google10fa0980c6101c7f.html The Many Faces of Death: DEATH By Monkey and Its Mate - Alexander I, GREECE


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Wednesday, September 14, 2011

0 DEATH By Monkey and Its Mate - Alexander I, GREECE

Alexander I, King of the Hellenes, was taking a walk in the Royal Gardens, when his dog was attacked by a monkey. The King attempted to defend his dog, receiving bites from both the monkey and its mate. The diseased animals' bites caused sepsis and Alexander died three weeks later.

Alexander (Greek: Ἀλέξανδρος, Βασιλεὺς τῶν Ἑλλήνων, Aléxandros, Vasiléfs ton Ellínon; 1 August 1893 – 25 October 1920) ruled Greece as King of the Hellenes from 1917 to 1920 until his unusual death as the result of sepsis contracted by being bitten by two monkeys.

Alexander is unusual among monarchs as he ruled in exception to standard primogeniture tradition. He assumed the throne upon the abdication of his father, though his older brother George still lived. In addition, his older brother would later become King of the Hellenes in his own right, providing a rare case where an older brother would succeed a younger one to the throne (though in this case not directly).

In 1917, Constantine I insisted that Greece remain neutral in World War I, while Prime Minister Eleftherios Venizelos was determined to go to war in support of the Triple Entente. At Venizelos' invitation, French and British troops entered Greece and forced Constantine I and his first born son Crown Prince George into exile (see National Schism). Young Alexander, a proponent of the Megali Idea, was enthroned as King; in reality he had absolutely no power and was a rubber stamp for the Prime Minister, and his only real task was to visit the front frequently and rally the troops.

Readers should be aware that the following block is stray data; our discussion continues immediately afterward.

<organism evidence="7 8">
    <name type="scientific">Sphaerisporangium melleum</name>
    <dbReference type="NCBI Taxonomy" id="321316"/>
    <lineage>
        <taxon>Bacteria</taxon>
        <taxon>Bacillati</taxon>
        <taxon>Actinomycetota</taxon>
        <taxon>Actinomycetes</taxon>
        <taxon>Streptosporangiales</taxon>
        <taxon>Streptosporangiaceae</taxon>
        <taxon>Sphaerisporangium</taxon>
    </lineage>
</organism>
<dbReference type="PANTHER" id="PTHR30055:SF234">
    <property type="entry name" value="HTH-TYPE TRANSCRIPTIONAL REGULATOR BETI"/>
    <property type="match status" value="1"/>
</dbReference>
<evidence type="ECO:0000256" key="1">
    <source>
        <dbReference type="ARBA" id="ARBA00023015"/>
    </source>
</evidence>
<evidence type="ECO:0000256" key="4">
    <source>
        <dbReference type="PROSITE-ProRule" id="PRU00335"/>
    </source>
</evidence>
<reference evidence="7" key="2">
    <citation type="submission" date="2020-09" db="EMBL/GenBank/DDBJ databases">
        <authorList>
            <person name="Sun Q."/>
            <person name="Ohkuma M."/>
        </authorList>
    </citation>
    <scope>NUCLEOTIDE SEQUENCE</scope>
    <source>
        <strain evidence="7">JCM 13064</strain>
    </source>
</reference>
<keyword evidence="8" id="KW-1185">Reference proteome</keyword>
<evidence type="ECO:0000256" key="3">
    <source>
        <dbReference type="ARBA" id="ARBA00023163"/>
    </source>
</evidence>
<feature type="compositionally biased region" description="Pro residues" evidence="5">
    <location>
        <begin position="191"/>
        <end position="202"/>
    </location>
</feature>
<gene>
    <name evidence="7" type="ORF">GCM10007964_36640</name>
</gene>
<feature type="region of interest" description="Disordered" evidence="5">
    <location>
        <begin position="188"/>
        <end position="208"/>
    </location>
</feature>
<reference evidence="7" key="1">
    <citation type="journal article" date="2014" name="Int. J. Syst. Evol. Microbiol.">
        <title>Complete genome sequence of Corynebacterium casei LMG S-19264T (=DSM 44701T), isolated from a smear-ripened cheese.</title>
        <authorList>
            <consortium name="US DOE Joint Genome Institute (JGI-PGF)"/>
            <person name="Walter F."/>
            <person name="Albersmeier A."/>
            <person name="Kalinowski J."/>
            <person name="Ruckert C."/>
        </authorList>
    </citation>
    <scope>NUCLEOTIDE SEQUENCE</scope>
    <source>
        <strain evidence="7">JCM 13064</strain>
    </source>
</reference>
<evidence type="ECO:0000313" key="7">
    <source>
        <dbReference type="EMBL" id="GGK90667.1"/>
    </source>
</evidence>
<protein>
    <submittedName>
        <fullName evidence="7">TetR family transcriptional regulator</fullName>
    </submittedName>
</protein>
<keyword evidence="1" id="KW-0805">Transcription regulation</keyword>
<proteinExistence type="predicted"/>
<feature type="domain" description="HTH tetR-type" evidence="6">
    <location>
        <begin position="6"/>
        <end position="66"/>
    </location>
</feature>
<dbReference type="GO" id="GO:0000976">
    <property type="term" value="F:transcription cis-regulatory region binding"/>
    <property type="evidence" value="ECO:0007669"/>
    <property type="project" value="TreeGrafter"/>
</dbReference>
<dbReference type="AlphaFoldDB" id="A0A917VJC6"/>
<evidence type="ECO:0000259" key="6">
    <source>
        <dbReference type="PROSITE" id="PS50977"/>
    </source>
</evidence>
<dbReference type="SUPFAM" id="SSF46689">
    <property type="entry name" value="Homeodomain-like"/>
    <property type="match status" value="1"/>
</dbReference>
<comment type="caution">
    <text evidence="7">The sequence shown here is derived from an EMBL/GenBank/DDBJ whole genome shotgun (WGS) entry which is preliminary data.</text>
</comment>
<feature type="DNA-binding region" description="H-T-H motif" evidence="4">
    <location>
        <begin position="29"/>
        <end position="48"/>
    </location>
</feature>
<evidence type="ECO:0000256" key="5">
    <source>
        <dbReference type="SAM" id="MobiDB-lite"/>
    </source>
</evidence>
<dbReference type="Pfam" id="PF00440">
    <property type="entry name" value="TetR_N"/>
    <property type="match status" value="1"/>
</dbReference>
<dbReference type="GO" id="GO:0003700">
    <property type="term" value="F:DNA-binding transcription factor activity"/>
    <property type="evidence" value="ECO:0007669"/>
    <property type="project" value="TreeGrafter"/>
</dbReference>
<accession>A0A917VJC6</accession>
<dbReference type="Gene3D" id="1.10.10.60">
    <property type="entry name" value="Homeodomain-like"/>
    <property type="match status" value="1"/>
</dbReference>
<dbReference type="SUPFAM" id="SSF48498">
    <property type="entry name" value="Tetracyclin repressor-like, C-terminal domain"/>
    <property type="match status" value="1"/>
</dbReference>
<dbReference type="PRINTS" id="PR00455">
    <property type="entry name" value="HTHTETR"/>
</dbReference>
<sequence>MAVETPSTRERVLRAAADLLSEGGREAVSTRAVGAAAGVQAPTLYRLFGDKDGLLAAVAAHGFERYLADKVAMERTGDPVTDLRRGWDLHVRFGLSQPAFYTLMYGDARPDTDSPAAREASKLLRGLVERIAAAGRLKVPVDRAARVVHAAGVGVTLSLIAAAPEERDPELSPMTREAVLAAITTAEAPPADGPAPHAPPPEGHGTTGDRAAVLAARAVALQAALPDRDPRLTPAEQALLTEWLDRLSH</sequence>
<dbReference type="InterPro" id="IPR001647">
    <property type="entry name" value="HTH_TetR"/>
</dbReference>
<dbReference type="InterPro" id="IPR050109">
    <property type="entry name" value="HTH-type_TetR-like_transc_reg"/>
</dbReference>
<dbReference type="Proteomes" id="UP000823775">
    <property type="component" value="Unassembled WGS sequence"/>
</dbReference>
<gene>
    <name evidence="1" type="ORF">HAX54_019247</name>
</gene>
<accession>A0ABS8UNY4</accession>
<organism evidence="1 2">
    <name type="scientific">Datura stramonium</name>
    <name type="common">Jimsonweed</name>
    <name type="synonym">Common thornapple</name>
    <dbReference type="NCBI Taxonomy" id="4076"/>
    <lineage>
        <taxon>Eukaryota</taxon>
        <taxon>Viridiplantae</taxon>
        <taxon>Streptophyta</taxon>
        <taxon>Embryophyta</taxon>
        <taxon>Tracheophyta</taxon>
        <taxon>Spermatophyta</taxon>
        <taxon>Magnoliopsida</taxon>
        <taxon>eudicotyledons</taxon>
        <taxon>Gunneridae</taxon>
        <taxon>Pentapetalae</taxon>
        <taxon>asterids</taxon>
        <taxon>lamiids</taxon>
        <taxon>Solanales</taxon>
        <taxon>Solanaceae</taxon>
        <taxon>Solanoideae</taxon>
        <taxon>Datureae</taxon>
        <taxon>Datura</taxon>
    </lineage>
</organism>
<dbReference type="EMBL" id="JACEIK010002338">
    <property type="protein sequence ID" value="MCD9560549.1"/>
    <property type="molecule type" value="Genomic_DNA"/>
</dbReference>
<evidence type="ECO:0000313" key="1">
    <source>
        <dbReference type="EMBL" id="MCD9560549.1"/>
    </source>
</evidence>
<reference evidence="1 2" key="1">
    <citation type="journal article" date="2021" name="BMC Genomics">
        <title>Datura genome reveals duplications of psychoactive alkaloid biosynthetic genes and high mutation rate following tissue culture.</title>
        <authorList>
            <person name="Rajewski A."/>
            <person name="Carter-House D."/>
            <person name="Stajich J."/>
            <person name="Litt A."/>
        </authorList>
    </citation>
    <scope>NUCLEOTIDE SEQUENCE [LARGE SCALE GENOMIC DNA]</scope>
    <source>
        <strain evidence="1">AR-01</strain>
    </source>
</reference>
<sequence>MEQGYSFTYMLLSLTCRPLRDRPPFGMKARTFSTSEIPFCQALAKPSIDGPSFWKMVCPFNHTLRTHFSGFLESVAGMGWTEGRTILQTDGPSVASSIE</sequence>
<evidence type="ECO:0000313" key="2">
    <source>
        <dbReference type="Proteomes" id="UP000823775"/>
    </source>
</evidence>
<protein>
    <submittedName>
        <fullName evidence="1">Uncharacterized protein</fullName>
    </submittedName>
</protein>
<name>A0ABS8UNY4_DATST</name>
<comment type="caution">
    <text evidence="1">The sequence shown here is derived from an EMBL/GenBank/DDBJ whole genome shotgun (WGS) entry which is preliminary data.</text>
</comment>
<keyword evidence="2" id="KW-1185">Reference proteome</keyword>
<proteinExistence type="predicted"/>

On one major issue, however, he did defy Venizelos: on 4 November 1919 he eloped with Aspasia Manos (1896–1972), a commoner, daughter of Colonel Petros Manos, causing a scandal and infuriating Venizelos. Aspasia was forced to flee Athens until the crisis was resolved and the wedding was legalized without Aspasia being recognised as Queen, but merely as "Madame Manos". Six months later, the young couple left for Paris, on condition that they neither travel nor appear at official functions together.

Soon after, the Treaty of Sèvres was signed in August 1920. The Treaty was extremely favourable to Greece, giving her large territories in Thrace and around Smyrna in modern-day Turkey. Alexander became King of a much-enlarged Greek state.

Although history has unfairly described King Alexander as a careless pet owner who died from a bite "from his pet monkey"; the 27-year-old monarch actually died after defending his pet dog from an attack during a walk through the Royal Gardens, and he suffered wounds from two of the monkeys. The attack occurred on 2 October 1920. In the report dispatched from Europe, it was stated that the King had been walking in the park with a pet dog, when the dog was attacked by a monkey. The King fended off the monkey with a stick but in the fight the monkey bit him on the hand slightly. "Another monkey rushed to the defense of his mate, and in fending it off, the King received another bite which severely lacerated a gland. The infection which set in following the bites gradually poisoned the King's entire system ..." Both animals were found to have been diseased after they were destroyed.  Within days, he developed a severe reaction to the infection, and after initial signs of improvement, became critically ill on 12 October. It is little reported but nonetheless extremely likely that the infection was caused by Monkey B virus which causes a fatal ascending myelitis in man and unremarkable oral lesions in a monkey. There is a relation to Herpes.

On 25 October 1920 King Alexander died at Athens, of sepsis.  His father Constantine I was permitted to return to Greece as King. Eventually, King Constantine would lead the Greeks to engage in the Greco-Turkish War which resulted in Greece's defeat, a quarter of a million military and civilian casualties and the end of the Megali Idea. Winston Churchill would later write that "it was a monkey bite that caused the death of those 250,000 people."  The territory gained on the Turkish mainland during Alexander’s reign was lost.


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